Just recently, I was delighted to find that Cramer Music have launched a new publication of “The Classic Experience”, for flute, wiith 2 CDs. This book of popular classical pieces now comes with recorded performances and practice tempo piano accompaniments. I do hope that, in the very near future, they will do the same for the clarinet version.
There is such a dearth of recorded wind music that is suitable for less advanced players to tackle for themselves! Yes, I know that there are now CDs to accompany ABRSM graded exam repertoire and various method books but this is a far cry from an expressive soundworld that will inspire pupils to explore music and make it their own, without worrying about what grade it might be. I can tell pupils that professional performers put just as much love and thought into preparing a simple tune as they do with advanced sonatas and concertos but they’re not going to believe me unless they can hear the for themselves the magic of simple music beautifully rendered. One such moment for me was hearing Nigel Kennedy play at , I think it was, the Brit Awards. We had been treated to some amazing virtuoso performances, when along came Kennedy to play “Danny Boy” – breathtaking!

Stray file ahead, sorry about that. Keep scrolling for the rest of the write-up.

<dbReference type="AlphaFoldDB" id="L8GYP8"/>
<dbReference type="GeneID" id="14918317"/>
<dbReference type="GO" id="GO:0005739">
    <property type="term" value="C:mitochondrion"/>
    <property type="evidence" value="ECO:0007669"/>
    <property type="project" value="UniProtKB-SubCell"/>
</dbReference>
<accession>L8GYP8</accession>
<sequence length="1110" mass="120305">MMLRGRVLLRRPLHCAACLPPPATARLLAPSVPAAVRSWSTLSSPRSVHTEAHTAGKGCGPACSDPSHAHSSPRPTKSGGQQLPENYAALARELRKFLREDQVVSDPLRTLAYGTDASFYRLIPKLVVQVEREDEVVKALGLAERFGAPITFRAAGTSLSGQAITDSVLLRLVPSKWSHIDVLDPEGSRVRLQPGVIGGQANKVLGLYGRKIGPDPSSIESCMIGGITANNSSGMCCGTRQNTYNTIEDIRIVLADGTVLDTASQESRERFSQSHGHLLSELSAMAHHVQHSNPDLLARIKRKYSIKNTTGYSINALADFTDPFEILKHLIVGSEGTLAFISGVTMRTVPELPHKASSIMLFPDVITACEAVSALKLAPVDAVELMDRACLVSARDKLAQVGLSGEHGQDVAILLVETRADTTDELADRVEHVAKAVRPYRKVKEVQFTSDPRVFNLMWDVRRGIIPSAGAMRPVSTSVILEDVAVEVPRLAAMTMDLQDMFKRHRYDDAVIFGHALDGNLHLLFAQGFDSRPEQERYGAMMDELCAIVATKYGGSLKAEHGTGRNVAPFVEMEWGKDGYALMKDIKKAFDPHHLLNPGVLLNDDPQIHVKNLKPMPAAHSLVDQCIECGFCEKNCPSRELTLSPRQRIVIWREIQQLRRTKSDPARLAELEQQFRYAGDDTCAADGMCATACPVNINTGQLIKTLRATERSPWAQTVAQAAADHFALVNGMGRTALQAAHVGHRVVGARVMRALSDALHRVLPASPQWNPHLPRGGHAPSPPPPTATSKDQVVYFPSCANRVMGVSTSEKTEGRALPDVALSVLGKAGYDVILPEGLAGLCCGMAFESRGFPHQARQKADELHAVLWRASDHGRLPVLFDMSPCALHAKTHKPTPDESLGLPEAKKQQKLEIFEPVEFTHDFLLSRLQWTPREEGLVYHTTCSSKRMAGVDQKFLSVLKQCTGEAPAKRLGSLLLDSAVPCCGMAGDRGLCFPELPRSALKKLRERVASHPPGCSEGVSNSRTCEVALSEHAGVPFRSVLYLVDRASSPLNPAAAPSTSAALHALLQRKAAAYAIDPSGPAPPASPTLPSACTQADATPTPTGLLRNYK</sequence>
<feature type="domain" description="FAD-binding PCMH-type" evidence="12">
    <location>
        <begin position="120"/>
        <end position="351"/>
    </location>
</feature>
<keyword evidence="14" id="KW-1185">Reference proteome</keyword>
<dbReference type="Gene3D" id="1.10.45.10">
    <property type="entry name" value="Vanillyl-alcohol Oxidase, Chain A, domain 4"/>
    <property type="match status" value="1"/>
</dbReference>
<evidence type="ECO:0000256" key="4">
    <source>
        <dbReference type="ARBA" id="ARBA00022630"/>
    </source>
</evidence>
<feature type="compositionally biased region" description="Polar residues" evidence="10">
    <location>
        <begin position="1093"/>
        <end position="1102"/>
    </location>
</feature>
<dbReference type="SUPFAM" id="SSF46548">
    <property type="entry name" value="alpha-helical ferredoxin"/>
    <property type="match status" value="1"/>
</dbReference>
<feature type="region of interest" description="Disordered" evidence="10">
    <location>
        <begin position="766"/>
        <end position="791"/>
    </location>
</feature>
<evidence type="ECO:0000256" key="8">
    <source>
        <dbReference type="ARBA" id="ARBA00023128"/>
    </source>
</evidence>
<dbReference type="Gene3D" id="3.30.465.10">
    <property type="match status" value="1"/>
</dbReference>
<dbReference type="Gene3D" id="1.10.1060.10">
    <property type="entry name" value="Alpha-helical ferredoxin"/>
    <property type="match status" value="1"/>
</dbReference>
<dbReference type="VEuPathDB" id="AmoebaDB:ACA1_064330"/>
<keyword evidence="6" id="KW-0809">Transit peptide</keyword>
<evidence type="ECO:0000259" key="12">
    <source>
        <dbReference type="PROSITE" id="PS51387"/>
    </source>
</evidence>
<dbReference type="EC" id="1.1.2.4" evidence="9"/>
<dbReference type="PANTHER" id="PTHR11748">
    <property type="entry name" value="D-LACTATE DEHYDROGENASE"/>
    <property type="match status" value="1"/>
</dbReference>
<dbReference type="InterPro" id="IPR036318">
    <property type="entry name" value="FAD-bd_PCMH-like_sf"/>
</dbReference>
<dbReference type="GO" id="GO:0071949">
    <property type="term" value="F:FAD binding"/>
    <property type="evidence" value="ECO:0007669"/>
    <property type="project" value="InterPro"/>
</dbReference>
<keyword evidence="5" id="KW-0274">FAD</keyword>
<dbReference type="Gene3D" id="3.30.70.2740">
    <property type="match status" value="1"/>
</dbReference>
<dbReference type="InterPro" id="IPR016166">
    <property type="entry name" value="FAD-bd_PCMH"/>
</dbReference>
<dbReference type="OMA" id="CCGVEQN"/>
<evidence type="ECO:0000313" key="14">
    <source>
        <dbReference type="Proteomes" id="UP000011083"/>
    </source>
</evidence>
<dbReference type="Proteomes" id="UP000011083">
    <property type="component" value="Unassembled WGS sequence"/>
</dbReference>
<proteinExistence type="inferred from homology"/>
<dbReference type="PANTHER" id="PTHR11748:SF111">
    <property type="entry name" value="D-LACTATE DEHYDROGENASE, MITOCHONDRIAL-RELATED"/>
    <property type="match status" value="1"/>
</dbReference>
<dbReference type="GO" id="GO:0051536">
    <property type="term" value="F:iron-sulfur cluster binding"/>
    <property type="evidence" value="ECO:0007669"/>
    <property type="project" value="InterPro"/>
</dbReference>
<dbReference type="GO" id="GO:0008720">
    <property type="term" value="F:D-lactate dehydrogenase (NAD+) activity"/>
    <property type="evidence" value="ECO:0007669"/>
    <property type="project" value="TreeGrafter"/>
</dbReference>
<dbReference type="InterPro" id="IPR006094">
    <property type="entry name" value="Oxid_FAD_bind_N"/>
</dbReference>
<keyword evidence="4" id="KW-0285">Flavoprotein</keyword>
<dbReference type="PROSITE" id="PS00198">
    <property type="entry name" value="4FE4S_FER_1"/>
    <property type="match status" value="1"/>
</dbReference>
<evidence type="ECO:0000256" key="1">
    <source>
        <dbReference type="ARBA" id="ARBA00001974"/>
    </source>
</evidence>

Flute players are a little better served than other wind players and I attribute this to the inspiration of James Galway. He had the courage to bring the flute ‘to the masses’ and to perform music of all kinds. Even so, my regular scout round the instrumental section HMV, et al, usually results in disappointment, even as regards flute. For clarinettists, there are a few pieces recorded by Emma Johnson and that’s about it! I was thrilled, though, when I installed Windows 7 to find that one of the audio samples was of Richard Stoltzman playing Debussy’s “Maid with the Flaxen Hair”. I don’t know how Microsoft came to select that – perhaps, it’s well-known ‘on the other side of the pond’. I hadn’t come across it before.
Do you folks out there know of collections of simple music beautifully played on flute or clarinet that should be better known to teachers and pupils? If so, please share!